Day Break's Taye Diggs was just a struggling actor the first time he went to Tokyo. But what happened on that trip has kept him returning to where it all began. .


So sang Taye Diggs when he starred in one of his first professional productions, a theme-park cabaret show called Sebastian's Caribbean Carnival at Tokyo Disney Resort. Diggs came to Tokyo from New York, where, one year out of Syracuse University, he was landing irregular work on Broadway and in episodic television. Then he auditioned and landed the gig with Disney … and he was off to Japan. Born in New Jersey and raised in upstate New York, he had a studio apartment in New York City, and the farthest he'd traveled from the States was to Canada. "I had no idea what to expect," he says. "I decided to take a chance and see the world." So there he was, in a straw hat, white top, and white slacks, acting as emcee in a faux Caribbean cabaret, singing Harry Belafonte's "Banana Boat Song" to theme-park audiences of mostly Japanese tourists.

Cut to October 2006: Diggs is starring in the new ABC series Day Break, a high-­concept thriller whose premise mixes the best elements of 24 and Groundhog Day. Diggs's character, Detective Brett Hopper, finds himself in the middle of the worst day of his life - again and again and again. Every morning, he wakes up to the same bad day, and only when he discovers what's wrong with his life - and fixes it - can he move on to a new morning. It's the kind of role that demands much from its star and the kind of role that most stars demand. So, if you haven't noticed, from Disney to Day Break, Diggs has made a quantum leap.

It all started after Sebastian's Caribbean Carnival. After returning from Tokyo, Diggs did time on Broadway and in television. Then came the role of Winston, the young Jamaican who falls for Angela Bassett's scorned older woman character in How Stella Got Her Groove Back. From then on, Diggs went big time, starring in movies like the Oscar-winning Chicago and the feature-film version of the Broadway smash Rent. Today, he lives in Manhattan with his actress wife, Idina Menzel (who stars as the Wicked Witch of the West in the hit musical Wicked), but he hasn't forgotten what he learned - and where he went - in Tokyo, a city he regularly returns to. Here's a weekend offstage in Taye Diggs's Tokyo.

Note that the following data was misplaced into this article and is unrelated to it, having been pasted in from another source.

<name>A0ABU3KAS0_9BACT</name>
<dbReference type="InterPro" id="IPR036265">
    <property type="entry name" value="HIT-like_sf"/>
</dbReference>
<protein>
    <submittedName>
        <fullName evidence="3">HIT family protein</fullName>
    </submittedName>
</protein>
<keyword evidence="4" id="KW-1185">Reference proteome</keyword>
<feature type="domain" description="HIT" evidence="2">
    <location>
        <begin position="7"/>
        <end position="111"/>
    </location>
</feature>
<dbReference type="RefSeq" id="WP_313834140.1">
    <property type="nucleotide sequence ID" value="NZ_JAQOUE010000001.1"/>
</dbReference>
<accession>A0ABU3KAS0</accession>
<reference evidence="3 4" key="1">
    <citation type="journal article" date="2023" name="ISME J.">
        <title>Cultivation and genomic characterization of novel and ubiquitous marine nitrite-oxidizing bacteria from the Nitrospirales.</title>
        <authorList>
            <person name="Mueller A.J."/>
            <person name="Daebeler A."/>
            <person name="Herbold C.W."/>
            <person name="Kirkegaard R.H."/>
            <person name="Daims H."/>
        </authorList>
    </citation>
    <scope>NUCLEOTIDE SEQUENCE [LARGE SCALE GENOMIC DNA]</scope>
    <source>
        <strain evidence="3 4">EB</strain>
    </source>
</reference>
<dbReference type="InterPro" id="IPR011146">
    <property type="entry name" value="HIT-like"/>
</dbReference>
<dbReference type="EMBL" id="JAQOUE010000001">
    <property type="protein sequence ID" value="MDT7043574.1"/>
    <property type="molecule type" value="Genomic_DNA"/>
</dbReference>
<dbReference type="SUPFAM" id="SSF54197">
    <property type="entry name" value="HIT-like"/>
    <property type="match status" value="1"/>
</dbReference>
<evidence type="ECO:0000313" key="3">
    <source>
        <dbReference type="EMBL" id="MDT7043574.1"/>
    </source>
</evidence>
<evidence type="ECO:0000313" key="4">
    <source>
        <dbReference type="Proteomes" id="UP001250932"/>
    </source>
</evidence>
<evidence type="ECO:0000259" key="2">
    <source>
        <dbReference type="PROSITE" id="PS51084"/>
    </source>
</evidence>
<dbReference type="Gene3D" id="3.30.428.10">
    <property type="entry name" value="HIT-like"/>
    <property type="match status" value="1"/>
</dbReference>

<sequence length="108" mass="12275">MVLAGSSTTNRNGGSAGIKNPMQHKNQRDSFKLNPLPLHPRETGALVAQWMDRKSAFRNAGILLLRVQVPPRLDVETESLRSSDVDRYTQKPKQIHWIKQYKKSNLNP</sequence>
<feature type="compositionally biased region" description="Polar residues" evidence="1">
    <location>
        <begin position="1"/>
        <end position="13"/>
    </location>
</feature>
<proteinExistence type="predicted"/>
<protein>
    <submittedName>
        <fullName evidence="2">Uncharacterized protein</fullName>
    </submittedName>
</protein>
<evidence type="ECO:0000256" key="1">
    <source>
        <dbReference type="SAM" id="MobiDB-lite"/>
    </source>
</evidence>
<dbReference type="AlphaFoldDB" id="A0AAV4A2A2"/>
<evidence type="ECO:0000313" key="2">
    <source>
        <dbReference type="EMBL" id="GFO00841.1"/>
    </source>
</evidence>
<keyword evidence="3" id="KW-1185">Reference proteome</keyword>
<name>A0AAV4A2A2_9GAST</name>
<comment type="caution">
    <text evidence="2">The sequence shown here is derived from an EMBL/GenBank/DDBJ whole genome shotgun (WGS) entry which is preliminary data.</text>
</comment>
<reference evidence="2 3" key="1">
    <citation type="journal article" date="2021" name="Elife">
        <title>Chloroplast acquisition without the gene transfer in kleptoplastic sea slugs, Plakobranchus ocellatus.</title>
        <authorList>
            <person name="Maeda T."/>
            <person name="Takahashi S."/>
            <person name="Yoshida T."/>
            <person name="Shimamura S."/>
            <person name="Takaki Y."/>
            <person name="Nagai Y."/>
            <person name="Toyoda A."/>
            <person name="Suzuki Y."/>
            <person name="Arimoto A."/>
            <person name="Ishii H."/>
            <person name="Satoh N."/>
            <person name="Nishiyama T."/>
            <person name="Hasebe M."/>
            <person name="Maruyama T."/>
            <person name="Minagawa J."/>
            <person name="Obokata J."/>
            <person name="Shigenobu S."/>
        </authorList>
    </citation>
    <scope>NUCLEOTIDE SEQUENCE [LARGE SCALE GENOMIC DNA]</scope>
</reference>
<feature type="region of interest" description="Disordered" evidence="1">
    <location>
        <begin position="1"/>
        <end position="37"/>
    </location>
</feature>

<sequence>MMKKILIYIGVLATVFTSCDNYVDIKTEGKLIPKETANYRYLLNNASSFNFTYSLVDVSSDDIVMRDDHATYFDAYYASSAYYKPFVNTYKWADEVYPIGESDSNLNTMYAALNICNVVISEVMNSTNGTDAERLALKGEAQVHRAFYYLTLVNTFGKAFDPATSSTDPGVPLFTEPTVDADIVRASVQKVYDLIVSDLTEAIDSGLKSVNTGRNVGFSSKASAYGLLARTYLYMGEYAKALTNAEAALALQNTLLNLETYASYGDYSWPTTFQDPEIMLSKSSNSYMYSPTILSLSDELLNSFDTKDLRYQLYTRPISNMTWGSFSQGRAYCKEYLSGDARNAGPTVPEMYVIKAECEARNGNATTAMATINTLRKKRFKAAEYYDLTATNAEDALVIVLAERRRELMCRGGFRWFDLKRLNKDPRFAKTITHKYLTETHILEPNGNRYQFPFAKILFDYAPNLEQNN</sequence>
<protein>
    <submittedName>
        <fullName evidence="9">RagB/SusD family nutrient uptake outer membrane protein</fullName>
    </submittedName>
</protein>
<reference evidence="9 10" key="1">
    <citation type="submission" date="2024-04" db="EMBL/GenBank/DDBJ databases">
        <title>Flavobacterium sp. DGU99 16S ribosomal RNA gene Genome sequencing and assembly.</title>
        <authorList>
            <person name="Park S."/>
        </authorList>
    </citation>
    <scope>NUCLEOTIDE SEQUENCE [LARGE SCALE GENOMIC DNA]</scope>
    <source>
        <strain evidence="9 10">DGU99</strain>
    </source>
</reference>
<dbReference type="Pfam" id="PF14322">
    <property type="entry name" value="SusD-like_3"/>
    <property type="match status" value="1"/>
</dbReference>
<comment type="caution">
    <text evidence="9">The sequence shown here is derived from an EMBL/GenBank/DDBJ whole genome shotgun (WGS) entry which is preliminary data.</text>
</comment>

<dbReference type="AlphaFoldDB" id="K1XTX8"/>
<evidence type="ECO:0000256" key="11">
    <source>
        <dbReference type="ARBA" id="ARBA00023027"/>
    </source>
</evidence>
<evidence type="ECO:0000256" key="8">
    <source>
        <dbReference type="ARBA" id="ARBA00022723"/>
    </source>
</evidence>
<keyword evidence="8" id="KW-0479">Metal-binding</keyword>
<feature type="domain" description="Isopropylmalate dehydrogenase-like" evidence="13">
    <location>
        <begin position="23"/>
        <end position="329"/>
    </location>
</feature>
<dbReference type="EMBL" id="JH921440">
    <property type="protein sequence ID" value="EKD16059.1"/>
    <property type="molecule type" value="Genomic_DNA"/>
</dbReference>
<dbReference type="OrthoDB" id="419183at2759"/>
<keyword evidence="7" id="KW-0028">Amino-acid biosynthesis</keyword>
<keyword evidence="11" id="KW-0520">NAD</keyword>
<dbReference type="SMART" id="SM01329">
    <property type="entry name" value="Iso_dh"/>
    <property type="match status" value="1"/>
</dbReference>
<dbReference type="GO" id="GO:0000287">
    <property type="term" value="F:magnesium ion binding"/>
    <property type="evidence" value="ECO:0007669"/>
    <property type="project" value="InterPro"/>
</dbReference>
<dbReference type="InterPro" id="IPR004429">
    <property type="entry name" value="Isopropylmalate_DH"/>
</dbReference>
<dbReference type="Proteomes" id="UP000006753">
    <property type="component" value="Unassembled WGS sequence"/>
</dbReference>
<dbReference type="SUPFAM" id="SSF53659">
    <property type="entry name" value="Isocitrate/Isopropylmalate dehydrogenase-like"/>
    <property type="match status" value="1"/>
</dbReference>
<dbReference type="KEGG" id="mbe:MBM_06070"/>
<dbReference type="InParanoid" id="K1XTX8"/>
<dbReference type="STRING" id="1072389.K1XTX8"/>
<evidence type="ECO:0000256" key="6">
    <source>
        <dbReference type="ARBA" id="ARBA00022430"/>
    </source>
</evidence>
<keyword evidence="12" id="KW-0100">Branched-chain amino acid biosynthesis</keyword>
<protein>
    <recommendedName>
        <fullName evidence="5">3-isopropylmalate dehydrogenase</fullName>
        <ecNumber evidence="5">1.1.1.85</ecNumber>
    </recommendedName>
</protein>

So you went to Tokyo on Disney's dime? I went over there and had amazing experiences, made really great friends, saved a bunch of money, and had a really great time. Sebastian's Caribbean Carnival was pretty hilarious. There were costumes and a number of Japanese dancers, puppets, characters, and the whole bit. It was what everybody did there, so nobody really felt that stupid. But Tokyo was overwhelming. I don't know how politically correct this is, but I had only been where there are either a lot of white people or a lot of black people or a lot of Latinos. It was just really, really interesting to see everybody Asian. Not only was I a minority, but the Caucasian folks around me were minorities as well. It was great just to have the roles kind of reversed, even more so than I was used to.

Where did you stay then, and where do you stay now? Back then, I stayed at the Urayasu­ Brighton Hotel. This was where Disney put us up when we first got there, and that's continued to be one of my favorite spots. It's in the area of Shin-Urayasu, which is a neighborhood that's kind of like a suburb in the States. You know, this major hotel was just smack-dab in the middle. You have to understand where I was coming from at that point in my life. Everything was just unique, but I specifically remember the bathroom; their toilets were electronic and did amazing things. The seat would heat up. I think there was, like, a massage function on the seat, and [there was] a bidet. I spent the first few minutes in the hotel room just figuring out that bathroom. Now, I love the Park Hyatt Tokyo, where they filmed Lost in Translation. It's a beautiful hotel with the most amazing restaurants I have ever eaten in, when it comes to hotel dining. They have everything from fresh sushi and traditional Japanese to a French brasserie and American cuisine. You name it, and it is all wonderful. Especially great is their beautiful contemporary restaurant, Kozue.

What are you favorite locations or sites in the city? The Great Buddha - that was pretty incredible to visit. It was cast in 1252 AD and weighs around 200 tons. You hear about Asian culture and that everyone is a Buddhist, but it's amazing to actually go to an Asian country where they take it so seriously and to actually see this culture in person. The Buddha is in Kamakura. It's a huge bronze Buddha just sitting at the top of these stairs. To know that it is respected so much that people go and see it, not only as a landmark, but also to have it attached to their spiritual beliefs - it's kind of humbling. You can also get a pretty amazing view of the city from the 45th floor of the Tokyo Metropolitan Government Office. Not a bad place to get oriented, and it's free.